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Main route for service transfer Allows for access of Power from Substation to buildings Water for the building complex comes through the basement from Victoria street Services are installed on the back of the building core Ventilation for car park to reduce exhaust fumes Bondek slab band beams poured and formed on site Insitu columns (below)

Raw edges have been chamfered (can be seen above)

The central “Green square “: • A Raised level communal landscape • All Services are cast into the 500mm slab below the landscaping • It is a Composite construction as there is a slab below and above – added strength allowing for larger span • Water leakeage is 90% of the builder’s major problem • Salta Properties (Site Developers) have given an open budget for this section • Having a pool increases makes the task more difficult • The pool walls are a galvanized steel frame – no room for cracks (below)

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The apartments: • The Balconies and bathrooms (below) both need a waterproofing membrane

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Double membrane on balconies The Structural slab is designed to drain The floor waist is then treated to check for concrete junctions cracking Full coat of membrane is then applied The Showers and balcony have screed - Screed is a dry mix of concrete, which allows for fall similar to a sand pit– it is kind of, like cement water. to allow for fall Membrane till height of tiles Corners are also membrane An Acoustic mat is required when tiles are installed above habitable areas for example a kitchen above a living room would require an acoustic mat below the tiles. ENVS10003 - Amarjit Batra - 638898

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Above: Diagram of flooring structure with acoustic mat – Source: (Kindersley, 2009) Split system air condition is installed in all of the apartments – there are two options for installing the condenser either on the balcony or on the roof. The balcony is cheaper but uses up usable space and looks ugly In this complex the condensers are on the roof – the cooper refrigerant lines send link the air conditioners with the condensers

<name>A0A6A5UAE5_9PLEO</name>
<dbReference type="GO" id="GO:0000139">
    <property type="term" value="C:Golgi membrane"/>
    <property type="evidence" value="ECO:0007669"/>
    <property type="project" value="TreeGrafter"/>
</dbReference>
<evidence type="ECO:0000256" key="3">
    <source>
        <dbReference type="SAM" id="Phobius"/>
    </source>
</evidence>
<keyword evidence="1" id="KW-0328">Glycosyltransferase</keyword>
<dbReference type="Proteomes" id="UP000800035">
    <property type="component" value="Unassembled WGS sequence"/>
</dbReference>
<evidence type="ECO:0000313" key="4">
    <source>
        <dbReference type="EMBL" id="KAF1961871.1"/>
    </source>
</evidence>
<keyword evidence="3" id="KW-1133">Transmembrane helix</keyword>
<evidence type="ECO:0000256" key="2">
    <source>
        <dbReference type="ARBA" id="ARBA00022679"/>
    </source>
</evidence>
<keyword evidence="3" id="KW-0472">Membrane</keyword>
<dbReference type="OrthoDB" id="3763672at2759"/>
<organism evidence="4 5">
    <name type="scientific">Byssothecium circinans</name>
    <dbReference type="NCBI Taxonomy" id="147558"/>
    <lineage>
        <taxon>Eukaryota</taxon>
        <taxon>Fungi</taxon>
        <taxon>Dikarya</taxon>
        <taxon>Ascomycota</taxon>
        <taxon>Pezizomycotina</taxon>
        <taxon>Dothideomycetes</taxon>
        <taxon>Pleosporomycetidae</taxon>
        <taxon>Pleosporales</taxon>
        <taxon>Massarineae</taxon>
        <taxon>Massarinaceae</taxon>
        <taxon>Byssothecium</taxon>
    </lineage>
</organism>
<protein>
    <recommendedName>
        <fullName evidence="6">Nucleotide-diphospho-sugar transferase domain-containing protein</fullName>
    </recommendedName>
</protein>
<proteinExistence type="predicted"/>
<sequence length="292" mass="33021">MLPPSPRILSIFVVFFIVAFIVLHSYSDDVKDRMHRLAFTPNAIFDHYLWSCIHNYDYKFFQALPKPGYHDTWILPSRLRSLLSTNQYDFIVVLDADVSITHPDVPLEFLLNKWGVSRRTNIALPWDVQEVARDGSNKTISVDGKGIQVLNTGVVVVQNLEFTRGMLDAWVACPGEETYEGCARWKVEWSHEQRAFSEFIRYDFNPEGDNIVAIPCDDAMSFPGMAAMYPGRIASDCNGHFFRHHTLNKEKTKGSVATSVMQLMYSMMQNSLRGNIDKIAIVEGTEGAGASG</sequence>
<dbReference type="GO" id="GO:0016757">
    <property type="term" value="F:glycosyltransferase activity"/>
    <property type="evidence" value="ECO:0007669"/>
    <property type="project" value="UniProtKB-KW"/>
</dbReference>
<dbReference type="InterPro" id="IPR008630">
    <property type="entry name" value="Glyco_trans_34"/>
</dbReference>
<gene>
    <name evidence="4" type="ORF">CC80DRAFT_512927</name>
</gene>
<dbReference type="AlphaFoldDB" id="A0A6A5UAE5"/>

References • 2013. Post-Tensioning Concrete Defined - The Concrete Network. [online] Available at: [Accessed: 12 Oct 2013]. • Kindersley, D. 2009. Soundproofing a Floor. [online] Available at: [Accessed: 12 Oct 2013]. • SJB Architects, C. 2013. Home - Green Square Apartments - Abbotsford Melbourne. [online] Available at: [Accessed: 12 Oct 2013].

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Constructing Environments Studio Journal – Weeks 8-9 Tasks: 1. Re-Examine the site allocated to your group using the Section Detail section. 2. Create a 1:1 scaled detail drawing of your allocated section. 3. Develop your assigned detail in perspective

Details: Whenever something is constructed be that a building or a cardboard box, the designers or engineers have to make decisions regarding how the materials are placed together. These instructions are then followed by machines or tradesman involved in constructing the above. By having fully detailed examples of construction, mistakes are eradicated. For the construction industry this is important as the structural integrity of the building relies on unattended materials entering. “Working drawings for buildings will normally include many details to clarify how a building should be constructed.” (Newton, 2013b) Water, Moisture and Heat: Water leakage is one of the primary concerns for a builder. It is a structural failure if water is seeping through the building as this leads to a loss in long term structural integrity. “For water to penetrate into a building all of the following three conditions must occur: 1. An opening 2. Water present at the opening 3. A force to move water through the opening”(Newton, 2013a, pp. 1-3) So if any of the above three are removed, water will not be able to go through. The Three strategies to counter the above are: 1. Remove openings OR 2. Keep water away from openings OR 3. Neutralise the forces that move water through openings” (Newton, 2013a, pp. 13) Mostly one strategy would be sufficient however some builders prefer to employ two, just in case one of the constructions fails. Some common examples for removing openings is applying sealants (e.g. Silicone), slopes are very useful to keep water away from openings (e.g. window sill) and ENVS10003 - Amarjit Batra - 638898